10. Arrested Development
Arrested Development departed the way it had arrived, with just a small but devoted cult of fans who loved the show's rapid-fire spray of deadpan, absurdist gags, including in-jokes that frequently pushed against the fourth wall like an elbow to the ribs or a wink to the faithful. The finale was in keeping with that spirit, with many of the meta-jokes coming at the expense of Fox, which had the audacity to cancel the series after three low-rated seasons. The last episode settled the legal troubles of George Sr. that had been the plot catalyst for the whole series, but it also left the wacky Bluth family in chaos, with Lindsay about to leave her marriage, GOB stealing his nephew's teenage girlfriend, Lucille selling the family business, and Michael discovering his son's sorta-incestuous relationship with cousin Maeby. The series ends as George Michael tells his father that family is a bond that lasts forever – both a blessing and a curse on this show. Oh, and Maeby pitches Ron Howard (in real life, AD's producer and narrator) on a series about the Bluth family's misadventures. Howard replies that the premise would work better as a movie, a wink to viewers that seemed to promise a big-screen version in the near future. That hasn't come to pass yet, though AD is finally returning as a series, seven years later, on Netflix, with 15 episodes available to stream starting May 26. Which means that the 2006 finale wasn't really the finale after all. That's the kind of head-spinning paradox that fills AD fans with glee.
9. The Cosby Show
After eight years of paternal wisdom, maternal eye-rolls, and kiddie adorableness, Cliff and Clair Huxtable were finally ready to be empty-nesters. Bill Cosby could bask in a job well done: He'd saved the sitcom (and NBC), he'd made prime-time safe for well-to-do African-American characters (and vice versa), and he'd raised a fictional brood of well-adjusted youngsters. Plus, he'd turned his celebrated stand-up routines into eight seasons of solid laughs. He deserved a self-congratulatory moment that acknowledged the show's legacy beyond the Huxtable family's townhouse. And so the show ended with Cliff and Clair (Phylicia Rashad) dancing alone in their house. Then they broke the fourth wall, waltzed off the set, past the audience, out of the studio, and into history.
Cheers was the comedy that invented the soapy sitcom cliffhanger, dragging out the sexual tension between Sam (Ted Danson) and Diane (Shelley Long) for years, then disrupting their relationship with multiple break-ups and reunions. Yet after 11 years of postponing its characters' evolution, the finale's tying up of loose ends seemed abrupt. And out-of-character, too. Dimwit Woody gets elected to the city council. Norm, usually rooted to his bar stool, gets a job, thanks to Woody. Money-grubbing Rebecca marries a blue-collar guy. And Sam gets back together with Diane and prepared to move to California with her. . . well, almost. Sam regains his senses, dumps Diane, and goes back to his first love, the bar. He alone manages to strike all the right notes, winding down the series by adjusting that picture of Geronimo on the wall (an in-joke homage to an early Cheers mainstay, the late Nicholas "Coach" Colasanto) and telling a late-night customer, "The bar's closed."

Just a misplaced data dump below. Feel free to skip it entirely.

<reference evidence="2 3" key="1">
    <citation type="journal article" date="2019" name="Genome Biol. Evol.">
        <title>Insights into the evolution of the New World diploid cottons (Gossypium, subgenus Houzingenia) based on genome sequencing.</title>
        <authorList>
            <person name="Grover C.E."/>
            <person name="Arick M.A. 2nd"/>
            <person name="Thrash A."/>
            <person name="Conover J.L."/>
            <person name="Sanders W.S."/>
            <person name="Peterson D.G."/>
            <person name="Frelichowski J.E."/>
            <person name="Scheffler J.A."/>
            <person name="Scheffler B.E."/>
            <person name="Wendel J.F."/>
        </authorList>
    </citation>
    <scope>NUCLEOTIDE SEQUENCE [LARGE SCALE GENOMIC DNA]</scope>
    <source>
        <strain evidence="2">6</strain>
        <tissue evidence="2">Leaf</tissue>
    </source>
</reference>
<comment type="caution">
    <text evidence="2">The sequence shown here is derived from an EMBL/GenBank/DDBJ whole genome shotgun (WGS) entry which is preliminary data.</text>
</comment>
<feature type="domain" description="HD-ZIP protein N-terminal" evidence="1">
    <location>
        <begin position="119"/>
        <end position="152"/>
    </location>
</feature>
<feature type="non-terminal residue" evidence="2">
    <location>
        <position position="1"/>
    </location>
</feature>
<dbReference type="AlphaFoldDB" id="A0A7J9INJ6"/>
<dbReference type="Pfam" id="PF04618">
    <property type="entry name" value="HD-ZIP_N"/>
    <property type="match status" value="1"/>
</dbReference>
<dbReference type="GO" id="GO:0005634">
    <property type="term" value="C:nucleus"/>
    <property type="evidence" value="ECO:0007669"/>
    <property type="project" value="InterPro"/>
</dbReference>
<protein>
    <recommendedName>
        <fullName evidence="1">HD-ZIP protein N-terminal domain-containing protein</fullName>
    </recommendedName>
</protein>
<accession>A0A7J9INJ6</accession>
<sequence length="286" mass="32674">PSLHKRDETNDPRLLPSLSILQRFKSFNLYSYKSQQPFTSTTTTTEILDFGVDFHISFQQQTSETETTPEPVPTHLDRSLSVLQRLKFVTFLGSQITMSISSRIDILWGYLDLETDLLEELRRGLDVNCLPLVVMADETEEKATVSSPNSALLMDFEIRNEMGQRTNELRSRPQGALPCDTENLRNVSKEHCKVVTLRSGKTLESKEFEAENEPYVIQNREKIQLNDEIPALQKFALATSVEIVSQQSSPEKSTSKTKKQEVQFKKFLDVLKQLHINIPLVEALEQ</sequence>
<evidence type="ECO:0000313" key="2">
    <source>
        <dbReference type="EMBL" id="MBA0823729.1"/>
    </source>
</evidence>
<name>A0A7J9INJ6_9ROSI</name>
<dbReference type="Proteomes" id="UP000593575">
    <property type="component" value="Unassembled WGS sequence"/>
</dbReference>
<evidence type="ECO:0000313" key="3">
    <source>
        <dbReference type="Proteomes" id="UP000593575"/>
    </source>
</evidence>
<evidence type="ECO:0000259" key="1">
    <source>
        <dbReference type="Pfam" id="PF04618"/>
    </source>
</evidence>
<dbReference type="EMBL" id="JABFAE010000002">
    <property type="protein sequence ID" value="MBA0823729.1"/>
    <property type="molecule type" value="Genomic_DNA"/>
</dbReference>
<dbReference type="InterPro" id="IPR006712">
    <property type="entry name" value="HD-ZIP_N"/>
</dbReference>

The Friends finale was thoroughly predictable but no less satisfying for that. After ten years, would you really have been happy if Ross and Rachel hadn't finally gotten together for good? Or if Chandler and Monica hadn't finally become suburban parents? Even Phoebe found long-term romantic happiness with Mike (recurring guest star Paul Rudd). And Joey got to go to Hollywood to pursue his acting dream. (Alas, in the spinoff Joey, the dream proved more enticing than the reality.) Besides, after a decade of sipping coffee from oversize mugs at Central Perk or lounging in Monica's oversize apartment, it was time for these now-thirtysomethings to leave their cushy nests and grow up.
6. Sex and the City
How satisfying was the Sex and the City finale? So satisfying that the two reunion feature films that followed seemed thoroughly superfluous. After all, the capper to the show's six seasons managed to give all four gals the happy endings fans wanted for them, if a little more tearfully than the characters themselves might have envisioned. Miranda makes peace with living in Brooklyn with her husband, son, and dementia-stricken mother-in-law. Charlotte and Harry are finally going to be parents, albeit of a baby adopted from overseas. Samantha finally feels an emotion akin to love, recognizing after Smith's grand romantic gesture that he really is the most decent and caring guy she's ever dated. But most of the fireworks (and waterworks) are reserved for Carrie and Big – who finally wakes up from a six-year coma of emotional unavailability – to realize that Carrie is The One, forcing him to fly to Paris and rescue her from her tragic mistake of moving in with that self-absorbed Russian artist. Carrie gets her white-knight fantasy, albeit with a few slapstick laughs thrown in. Still, there was one last, major, ultimately anticlimactic reveal: after six years, we finally learned that Big's actual first name was. . . John.
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